Author(s): Bruce Schneier

ISBN: 0471128457

Publication Date: 01/01/96

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Table 12.2 Key Permutation | |||||||||||||
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57, | 49, | 41, | 33, | 25, | 17, | 9, | 1, | 58, | 50, | 42, | 34, | 26, | 18, |

10, | 2, | 59, | 51, | 43, | 35, | 27, | 19, | 11, | 3, | 60, | 52, | 44, | 36, |

63, | 55, | 47, | 39, | 31, | 23, | 15, | 7, | 62, | 54, | 46, | 38, | 30, | 22, |

14, | 6, | 61, | 53, | 45, | 37, | 29, | 21, | 13, | 5, | 28, | 20, | 12, | 4 |

After being shifted, 48 out of the 56 bits are selected. Because this operation permutes the order of the bits as well as selects a subset of bits, it is called a **compression permutation**. This operation provides a subset of 48 bits. Table 12.4 defines the compression permutation (also called the permuted choice). For example, the bit in position 33 of the shifted key moves to position 35 of the output, and the bit in position 18 of the shifted key is ignored.

Because of the shifting, a different subset of key bits is used in each subkey. Each bit is used in approximately 14 of the 16 subkeys, although not all bits are used exactly the same number of times.

*The Expansion Permutation*

This operation expands the right half of the data, *R*_{i}, from 32 bits to 48 bits. Because this operation changes the order of the bits as well as repeating certain bits, it is known as an **expansion permutation**. This operation has two purposes: It makes the right half the same size as the key for the XOR operation and it provides a longer result that can be compressed during the substitution operation. However, neither of those is its main cryptographic purpose. By allowing one bit to affect two substitutions, the dependency of the output bits on the input bits spreads faster. This is called an **avalanche effect**. DES is designed to reach the condition of having every bit of the ciphertext depend on every bit of the plaintext and every bit of the key as quickly as possible.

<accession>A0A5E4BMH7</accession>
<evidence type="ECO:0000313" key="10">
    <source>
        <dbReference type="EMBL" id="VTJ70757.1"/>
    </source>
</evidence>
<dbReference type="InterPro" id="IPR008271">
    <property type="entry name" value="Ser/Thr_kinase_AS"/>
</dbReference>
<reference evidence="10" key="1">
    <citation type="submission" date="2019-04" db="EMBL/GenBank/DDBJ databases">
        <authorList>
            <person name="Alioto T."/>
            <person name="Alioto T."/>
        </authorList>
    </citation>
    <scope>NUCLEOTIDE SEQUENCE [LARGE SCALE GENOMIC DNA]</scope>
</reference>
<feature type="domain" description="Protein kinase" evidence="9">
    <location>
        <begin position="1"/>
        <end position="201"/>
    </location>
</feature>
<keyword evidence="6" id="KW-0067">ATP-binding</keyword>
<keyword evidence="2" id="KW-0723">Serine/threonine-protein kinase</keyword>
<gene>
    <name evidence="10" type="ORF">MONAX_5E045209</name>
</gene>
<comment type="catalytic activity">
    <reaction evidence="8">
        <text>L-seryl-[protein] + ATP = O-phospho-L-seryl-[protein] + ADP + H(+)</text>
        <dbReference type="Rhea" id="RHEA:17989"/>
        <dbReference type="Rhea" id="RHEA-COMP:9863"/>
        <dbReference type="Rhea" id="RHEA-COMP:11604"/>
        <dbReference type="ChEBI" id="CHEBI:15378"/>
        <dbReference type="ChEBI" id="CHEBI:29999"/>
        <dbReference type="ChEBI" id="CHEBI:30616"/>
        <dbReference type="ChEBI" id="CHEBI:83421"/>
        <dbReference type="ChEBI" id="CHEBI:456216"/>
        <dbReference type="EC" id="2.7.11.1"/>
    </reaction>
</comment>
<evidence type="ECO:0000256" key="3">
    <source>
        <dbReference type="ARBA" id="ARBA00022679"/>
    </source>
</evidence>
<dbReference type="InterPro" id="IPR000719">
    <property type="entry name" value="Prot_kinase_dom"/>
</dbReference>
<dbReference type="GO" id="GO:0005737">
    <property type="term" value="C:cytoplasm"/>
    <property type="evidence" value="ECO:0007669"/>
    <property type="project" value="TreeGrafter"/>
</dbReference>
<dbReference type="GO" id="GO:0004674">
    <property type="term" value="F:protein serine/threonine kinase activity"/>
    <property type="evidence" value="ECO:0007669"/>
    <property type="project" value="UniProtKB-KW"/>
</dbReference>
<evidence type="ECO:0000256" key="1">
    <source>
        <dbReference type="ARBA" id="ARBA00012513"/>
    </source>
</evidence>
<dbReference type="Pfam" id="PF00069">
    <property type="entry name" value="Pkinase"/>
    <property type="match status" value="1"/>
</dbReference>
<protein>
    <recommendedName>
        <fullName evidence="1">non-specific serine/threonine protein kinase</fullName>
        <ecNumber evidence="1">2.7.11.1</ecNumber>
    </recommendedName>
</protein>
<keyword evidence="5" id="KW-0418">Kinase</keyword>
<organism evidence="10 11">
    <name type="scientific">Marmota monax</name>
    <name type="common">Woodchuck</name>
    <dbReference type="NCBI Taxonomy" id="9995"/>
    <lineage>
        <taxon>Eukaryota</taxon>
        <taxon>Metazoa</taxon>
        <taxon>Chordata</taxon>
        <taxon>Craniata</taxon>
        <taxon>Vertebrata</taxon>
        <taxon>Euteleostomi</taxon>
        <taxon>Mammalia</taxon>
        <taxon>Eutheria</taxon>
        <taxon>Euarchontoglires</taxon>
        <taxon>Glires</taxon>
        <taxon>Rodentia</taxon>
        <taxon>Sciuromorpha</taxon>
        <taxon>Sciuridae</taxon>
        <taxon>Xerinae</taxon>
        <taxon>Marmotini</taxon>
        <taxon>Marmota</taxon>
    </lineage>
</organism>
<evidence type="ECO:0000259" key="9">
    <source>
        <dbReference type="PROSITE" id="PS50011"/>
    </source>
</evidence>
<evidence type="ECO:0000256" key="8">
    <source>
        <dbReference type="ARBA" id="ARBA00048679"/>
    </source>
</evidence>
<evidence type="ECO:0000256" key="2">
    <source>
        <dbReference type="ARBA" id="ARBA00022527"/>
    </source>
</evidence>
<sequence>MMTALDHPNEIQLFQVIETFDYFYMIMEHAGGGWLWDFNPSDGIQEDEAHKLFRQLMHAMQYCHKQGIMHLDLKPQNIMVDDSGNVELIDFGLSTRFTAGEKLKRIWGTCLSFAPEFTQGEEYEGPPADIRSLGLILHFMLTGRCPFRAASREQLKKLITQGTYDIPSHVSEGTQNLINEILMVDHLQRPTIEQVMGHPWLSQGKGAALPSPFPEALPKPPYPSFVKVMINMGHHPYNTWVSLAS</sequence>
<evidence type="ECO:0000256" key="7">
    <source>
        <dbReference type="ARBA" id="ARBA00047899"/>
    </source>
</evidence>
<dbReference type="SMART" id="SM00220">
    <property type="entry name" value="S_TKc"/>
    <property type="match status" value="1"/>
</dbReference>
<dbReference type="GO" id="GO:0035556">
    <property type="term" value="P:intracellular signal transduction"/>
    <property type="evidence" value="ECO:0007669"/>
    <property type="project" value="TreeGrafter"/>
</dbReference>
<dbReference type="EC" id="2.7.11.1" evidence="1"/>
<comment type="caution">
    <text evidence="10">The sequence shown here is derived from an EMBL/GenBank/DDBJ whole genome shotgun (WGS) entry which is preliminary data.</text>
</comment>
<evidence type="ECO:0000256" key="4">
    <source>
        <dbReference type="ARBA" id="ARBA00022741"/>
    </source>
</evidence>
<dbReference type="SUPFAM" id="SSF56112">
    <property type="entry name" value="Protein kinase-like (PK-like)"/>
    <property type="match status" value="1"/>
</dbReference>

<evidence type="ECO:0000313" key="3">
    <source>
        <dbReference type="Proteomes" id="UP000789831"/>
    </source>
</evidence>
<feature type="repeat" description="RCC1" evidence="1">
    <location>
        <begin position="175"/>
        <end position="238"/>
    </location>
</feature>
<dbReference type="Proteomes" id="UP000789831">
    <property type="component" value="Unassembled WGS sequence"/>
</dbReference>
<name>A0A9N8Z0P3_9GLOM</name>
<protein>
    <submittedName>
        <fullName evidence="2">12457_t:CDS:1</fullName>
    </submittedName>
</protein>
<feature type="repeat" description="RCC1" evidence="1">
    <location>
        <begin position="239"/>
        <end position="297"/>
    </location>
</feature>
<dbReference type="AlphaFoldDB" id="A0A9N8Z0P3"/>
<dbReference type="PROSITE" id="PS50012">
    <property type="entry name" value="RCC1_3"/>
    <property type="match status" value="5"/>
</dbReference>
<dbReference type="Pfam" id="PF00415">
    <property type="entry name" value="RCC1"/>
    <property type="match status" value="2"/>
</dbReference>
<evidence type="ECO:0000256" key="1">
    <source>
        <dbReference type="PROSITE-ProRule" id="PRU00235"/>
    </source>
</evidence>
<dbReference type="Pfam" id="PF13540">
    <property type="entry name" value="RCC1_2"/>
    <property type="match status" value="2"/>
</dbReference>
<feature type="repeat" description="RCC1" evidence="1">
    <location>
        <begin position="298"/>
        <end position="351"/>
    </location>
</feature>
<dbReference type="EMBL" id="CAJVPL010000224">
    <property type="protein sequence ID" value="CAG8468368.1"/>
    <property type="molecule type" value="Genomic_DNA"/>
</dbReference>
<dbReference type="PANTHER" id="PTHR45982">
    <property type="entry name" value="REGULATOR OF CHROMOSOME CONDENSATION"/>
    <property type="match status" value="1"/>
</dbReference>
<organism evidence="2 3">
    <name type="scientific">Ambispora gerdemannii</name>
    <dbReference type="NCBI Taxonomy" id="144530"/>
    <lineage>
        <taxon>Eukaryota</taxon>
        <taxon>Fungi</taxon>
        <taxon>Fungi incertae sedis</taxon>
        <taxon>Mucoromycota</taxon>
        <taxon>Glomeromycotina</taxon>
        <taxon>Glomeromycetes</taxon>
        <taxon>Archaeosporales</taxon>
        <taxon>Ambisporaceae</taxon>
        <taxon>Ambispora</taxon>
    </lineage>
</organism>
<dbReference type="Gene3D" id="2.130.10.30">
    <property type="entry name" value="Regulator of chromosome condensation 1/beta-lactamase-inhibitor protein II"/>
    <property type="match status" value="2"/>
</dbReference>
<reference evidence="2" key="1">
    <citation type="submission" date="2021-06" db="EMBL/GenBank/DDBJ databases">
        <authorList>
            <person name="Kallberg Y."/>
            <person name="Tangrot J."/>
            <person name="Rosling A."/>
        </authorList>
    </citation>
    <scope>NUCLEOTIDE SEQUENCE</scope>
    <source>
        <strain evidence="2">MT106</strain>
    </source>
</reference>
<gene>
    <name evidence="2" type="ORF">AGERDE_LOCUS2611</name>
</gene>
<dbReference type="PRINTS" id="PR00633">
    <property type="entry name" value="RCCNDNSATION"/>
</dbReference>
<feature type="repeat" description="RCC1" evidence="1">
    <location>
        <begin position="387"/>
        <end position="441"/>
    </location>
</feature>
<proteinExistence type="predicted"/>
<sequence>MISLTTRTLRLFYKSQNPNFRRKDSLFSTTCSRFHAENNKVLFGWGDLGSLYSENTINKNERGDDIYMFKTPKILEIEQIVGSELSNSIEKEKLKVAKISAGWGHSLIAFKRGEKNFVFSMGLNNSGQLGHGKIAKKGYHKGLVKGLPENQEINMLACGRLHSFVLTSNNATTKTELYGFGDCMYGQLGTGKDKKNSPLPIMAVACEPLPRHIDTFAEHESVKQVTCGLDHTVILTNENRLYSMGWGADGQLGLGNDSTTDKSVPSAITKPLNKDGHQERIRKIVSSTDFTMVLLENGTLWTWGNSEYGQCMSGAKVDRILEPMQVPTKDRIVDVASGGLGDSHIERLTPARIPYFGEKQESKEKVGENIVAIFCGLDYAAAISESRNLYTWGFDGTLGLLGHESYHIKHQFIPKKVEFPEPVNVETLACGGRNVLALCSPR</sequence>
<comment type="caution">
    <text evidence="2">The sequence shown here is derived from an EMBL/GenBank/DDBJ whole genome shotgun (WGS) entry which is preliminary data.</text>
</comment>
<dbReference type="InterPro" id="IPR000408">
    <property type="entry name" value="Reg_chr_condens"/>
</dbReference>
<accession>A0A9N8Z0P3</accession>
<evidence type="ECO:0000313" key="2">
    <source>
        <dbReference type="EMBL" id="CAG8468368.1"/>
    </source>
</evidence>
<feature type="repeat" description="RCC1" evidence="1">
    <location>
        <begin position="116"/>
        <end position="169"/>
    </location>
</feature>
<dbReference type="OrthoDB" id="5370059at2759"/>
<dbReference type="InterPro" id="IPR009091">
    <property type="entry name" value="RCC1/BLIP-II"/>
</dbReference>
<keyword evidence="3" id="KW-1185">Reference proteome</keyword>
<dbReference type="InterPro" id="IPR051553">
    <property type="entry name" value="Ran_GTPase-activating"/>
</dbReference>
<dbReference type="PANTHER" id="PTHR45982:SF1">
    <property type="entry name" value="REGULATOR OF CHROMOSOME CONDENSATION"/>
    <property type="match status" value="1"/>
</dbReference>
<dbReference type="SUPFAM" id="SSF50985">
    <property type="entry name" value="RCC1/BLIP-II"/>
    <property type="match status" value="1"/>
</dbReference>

Figure 12.3 defines the expansion permutation. This is sometimes called the **E-box**. For each 4-bit input block, the first and fourth bits each represent two bits of the output block, while the second and third bits each represent one bit of the output block. Table 12.5 shows which output positions correspond to which input positions. For example, the bit in position 3 of the input block moves to position 4 of the output block, and the bit in position 21 of the input block moves to positions 30 and 32 of the output block.

Although the output block is larger than the input block, each input block generates a unique output block.

Table 12.3 Number of Key Bits Shifted per Round | ||||||||||||||||
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Round | 1 | 2 | 3 | 4 | 5 | 6 | 7 | 8 | 9 | 10 | 11 | 12 | 13 | 14 | 15 | 16 |

Number | 1 | 1 | 2 | 2 | 2 | 2 | 2 | 2 | 1 | 2 | 2 | 2 | 2 | 2 | 2 | 1 |

Table 12.4 Compression Permutation | |||||||||||
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14, | 17, | 11, | 24, | 1, | 5, | 3, | 28, | 15, | 6, | 21, | 10, |

23, | 19, | 12, | 4, | 26, | 8, | 16, | 7, | 27, | 20, | 13, | 2, |

41, | 52, | 31, | 37, | 47, | 55, | 30, | 40, | 51, | 45, | 33, | 48, |

44, | 49, | 39, | 56, | 34, | 53, | 46, | 42, | 50, | 36, | 29, | 32 |

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